Marketplace Morning Report
Start your day with an up-to-the-minute report on the world of business and finance with host David Brancaccio.
Airing on Friday, April 24, 2015: A merger of cable giants Comcast and Time Warner Cable appears to be off the table. Several media reports cite sources in position to know, suggesting the union will be abandoned mainly because U.S. regulators think it would be—in the end—anti-competitive. Next, Democrat Sen. Patty Murray plans to introduce a bill to Congress in the next few days that would increase the minimum wage to $12 by 2020. Democrats are rallying around this plan. We look at the broad details of this proposal and ask why $12 as opposed to $15, which labor groups have been fighting for, or $10.10, which the White House has backed. We'll also talk to Dan Nardello, CEO of Nardello & Co, about labor violations at NYU’s Abu Dhabi campus.
Airing on Thursday, April 23, 2015: The internet was first called DARPA net; the D for defense. The association between the U.S. military and digital communications has a rich history. Now, the Pentagon is poised to launch a cybersecuritiy strategy that will include a new outpost in California's Silicon Valley. More on that. And Coke reported improved earnings this week despite long-term fall-offs in soda sales. Pepsi will share its earnings Thursday. In addition to cutting costs, Coke’s seemingly successful strategy has included promoting smaller – more expensive – containers for its soda beverages. We'll take a closer look. Plus, it's going to be up to a jury to decide a case that may have huge implications for the summon-a-ride-by-smartphone industry in California. A key question in some state courts: whether people who drive for ride-sharing services like Uber and Lyft are contractors or employees.
Airing on Wednesday, April 22, 2015: May 6th 2010 at 2:42 pm Wall Street Time, the Dow began a sickening slide of more than 1000 points in just a matter of minutes. By shortly after 3 PM, prices had largely recovered. What came to be known as the "Flash Crash" freaked everybody out and led to new circuitbreakers built into markets. A post mortem later showed that a single big trade by a financial firm may have precipatated this, but that high frequency traders made things worse. With that background, here's the news: authorities in London have now arrested a high frequency trader, 36 year old Navinder Singh Sarao, for allegedly trying to manipulate the market during the flash crash—perhaps single-handedly, using commercially available software. More on that. Plus, we'll talk to Kristen Lewis, co-director of Measure of America, about well-being in the U.S. and variations between congressional districts.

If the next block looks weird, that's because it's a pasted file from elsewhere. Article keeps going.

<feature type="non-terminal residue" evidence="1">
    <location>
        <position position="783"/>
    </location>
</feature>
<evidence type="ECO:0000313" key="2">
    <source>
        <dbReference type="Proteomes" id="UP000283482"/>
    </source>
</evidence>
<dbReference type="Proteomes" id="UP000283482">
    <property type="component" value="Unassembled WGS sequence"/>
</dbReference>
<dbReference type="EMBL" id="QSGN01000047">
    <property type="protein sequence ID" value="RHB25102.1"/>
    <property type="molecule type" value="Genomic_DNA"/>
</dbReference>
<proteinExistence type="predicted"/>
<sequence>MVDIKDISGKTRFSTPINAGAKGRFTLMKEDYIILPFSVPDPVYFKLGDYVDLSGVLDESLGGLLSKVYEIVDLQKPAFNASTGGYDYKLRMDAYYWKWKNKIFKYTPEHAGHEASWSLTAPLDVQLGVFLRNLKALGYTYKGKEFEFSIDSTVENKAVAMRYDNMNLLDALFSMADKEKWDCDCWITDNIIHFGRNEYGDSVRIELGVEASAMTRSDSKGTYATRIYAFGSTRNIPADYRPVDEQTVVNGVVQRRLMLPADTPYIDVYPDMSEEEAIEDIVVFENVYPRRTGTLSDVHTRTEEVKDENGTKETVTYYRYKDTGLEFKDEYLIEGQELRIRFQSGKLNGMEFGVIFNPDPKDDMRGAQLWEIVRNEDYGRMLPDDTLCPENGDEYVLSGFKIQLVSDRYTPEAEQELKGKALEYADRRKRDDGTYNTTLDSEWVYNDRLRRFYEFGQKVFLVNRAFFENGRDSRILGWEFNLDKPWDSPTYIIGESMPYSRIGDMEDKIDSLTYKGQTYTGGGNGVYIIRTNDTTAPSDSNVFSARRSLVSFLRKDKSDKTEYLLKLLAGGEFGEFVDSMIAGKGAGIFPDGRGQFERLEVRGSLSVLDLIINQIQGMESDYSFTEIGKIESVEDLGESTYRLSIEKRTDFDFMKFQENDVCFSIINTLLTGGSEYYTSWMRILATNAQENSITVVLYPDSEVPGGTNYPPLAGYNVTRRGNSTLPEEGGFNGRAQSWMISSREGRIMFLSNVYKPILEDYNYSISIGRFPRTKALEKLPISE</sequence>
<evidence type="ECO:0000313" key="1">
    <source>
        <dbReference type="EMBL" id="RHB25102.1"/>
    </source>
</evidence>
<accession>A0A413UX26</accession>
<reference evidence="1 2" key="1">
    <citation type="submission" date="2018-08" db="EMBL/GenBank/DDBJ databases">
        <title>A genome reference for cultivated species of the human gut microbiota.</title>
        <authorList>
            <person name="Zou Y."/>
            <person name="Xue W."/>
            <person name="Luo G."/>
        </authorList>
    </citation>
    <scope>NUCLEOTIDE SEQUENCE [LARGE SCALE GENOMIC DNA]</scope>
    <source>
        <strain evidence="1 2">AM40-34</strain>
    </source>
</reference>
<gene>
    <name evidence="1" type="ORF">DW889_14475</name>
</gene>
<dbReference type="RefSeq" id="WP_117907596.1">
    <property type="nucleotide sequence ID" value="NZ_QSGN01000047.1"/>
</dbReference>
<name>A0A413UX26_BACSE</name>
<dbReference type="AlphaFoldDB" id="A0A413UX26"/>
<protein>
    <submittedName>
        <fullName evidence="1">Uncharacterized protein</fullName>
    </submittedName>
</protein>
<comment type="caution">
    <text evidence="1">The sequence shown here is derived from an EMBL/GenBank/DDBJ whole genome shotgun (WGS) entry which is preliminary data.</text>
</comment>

Airing on Tuesday, April 21, 2015: Gazprom of Russia could face formal antitrust charges in the European Union. Several published reports say confirmation could come as early as tomorrow. Gazprom is a major supplier of natural gas to Western Europe and charges could further curdle already soured relations between the EU and Russia following the crisis in Ukraine. Plus step by step, we're getting closer to the driverless car. Technology to prevent front-end crashes is now available on some new cars, which include certain models by Mercedes, Volvo and Cadillac. Subaru's version is called EyeSight, and the automaker offers it on five of this year's models. We explore how this sort of thing works. Then, we'll talk about the man who spotted what he believed was persistent fraud by his employer, and chose to report it to the SEC. The man's name is Tony Menendez, and his employer was Halliburton. We have more on his decision to do what he considered to be the right thing, which has plunged his life into legal purgatory for almost a decade.
Airing on Monday, April 20, 2015: The stimulus in China today takes this form—banks will need to have less money in reserve when they lend. This will have the effect of letting banks lend perhaps hundreds of billions of dollars worth of new loans. More on that. Next, the NBA plans a basketball clinic in Cuba later this month. The league isn't looking for Cubans who can play professional basketball—it's looking for fans. Plus, years ago, under another name, the shop at 2900 West 87th Street, on Chicago's South Side, was a convenience store, which happened to sell lottery tickets. Then, Mr. Chan Park took over and turned it into Lucky Mart- a kind of Lottery Tickets 'R' Us. Park sold more than $5 million worth of tickets last year.
Airing on Friday, April 17, 2015: With support from the Obama Administration, lawmakers in Congress have introduced a bill to streamline approval of a sweeping trade treaty. The Trans-Pacific Partnership is advertised as liberalizing trade with the US and Canada, Mexico and Chile on this side of the ocean and Japan, Australia, New Zealand, Malaysia, and Singapore on the other. Trans-Pacific negotiations have been proceeding in secret. Next, the promise of America has always been the chance to move up, regardless of where you come from. While statistics show that too often the circumstances of parents dictate the later circumstances of their children, the goal of economic mobility remains an crucial one. And one of the things that stands out as really helpful for mobility is called "social capital."